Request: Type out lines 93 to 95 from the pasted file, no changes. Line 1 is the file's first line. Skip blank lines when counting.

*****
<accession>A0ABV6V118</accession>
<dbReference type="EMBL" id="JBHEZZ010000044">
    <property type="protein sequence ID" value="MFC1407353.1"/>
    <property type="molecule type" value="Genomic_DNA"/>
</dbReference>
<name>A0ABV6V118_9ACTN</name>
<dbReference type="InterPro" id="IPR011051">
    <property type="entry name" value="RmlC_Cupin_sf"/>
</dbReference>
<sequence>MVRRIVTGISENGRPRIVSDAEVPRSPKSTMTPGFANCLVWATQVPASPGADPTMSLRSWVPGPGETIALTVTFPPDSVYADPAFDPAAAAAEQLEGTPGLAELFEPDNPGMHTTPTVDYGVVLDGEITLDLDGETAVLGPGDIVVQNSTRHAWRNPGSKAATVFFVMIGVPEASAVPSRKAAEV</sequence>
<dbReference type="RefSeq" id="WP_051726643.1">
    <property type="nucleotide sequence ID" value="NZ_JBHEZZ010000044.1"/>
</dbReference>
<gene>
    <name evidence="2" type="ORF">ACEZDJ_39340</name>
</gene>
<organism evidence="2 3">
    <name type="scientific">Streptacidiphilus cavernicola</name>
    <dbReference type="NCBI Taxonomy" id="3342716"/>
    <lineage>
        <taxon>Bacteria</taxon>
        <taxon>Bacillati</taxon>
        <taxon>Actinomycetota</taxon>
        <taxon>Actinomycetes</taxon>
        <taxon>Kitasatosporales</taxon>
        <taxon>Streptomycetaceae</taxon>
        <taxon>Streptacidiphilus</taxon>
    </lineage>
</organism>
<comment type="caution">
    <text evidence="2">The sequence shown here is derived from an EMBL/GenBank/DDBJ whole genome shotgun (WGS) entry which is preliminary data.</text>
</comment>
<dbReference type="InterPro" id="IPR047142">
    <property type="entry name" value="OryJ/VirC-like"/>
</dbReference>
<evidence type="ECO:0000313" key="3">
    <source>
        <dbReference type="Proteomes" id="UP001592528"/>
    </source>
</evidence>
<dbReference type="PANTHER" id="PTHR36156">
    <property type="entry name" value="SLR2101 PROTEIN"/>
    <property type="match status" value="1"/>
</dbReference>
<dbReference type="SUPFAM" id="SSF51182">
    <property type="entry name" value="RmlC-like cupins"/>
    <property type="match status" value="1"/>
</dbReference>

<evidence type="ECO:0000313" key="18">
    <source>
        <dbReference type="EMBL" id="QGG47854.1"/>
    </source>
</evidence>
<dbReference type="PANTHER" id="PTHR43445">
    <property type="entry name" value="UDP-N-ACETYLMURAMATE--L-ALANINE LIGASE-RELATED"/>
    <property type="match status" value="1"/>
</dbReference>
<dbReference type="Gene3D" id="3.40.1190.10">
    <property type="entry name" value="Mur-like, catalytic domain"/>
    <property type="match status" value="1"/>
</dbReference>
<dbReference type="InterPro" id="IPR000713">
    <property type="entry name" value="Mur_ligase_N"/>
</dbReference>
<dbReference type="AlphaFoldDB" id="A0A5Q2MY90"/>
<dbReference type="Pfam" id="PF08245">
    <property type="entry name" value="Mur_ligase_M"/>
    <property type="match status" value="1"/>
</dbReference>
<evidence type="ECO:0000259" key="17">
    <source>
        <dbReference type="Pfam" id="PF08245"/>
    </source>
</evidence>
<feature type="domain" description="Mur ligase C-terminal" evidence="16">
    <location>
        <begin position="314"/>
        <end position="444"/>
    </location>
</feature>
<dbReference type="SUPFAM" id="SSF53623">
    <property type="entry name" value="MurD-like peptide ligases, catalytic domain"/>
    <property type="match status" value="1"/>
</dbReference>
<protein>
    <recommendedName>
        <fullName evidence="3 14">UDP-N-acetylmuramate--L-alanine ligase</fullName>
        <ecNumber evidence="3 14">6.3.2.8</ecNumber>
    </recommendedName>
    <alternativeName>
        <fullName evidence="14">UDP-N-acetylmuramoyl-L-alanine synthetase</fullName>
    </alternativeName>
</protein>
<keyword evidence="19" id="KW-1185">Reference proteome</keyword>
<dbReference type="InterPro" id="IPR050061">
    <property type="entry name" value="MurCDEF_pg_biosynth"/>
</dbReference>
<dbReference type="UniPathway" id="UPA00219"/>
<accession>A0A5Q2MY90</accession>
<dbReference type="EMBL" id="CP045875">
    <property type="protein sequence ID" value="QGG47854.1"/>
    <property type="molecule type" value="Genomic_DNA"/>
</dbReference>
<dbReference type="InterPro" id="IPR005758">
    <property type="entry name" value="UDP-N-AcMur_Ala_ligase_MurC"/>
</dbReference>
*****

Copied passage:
</protein>
<keyword evidence="19" id="KW-1185">Reference proteome</keyword>
<dbReference type="InterPro" id="IPR050061">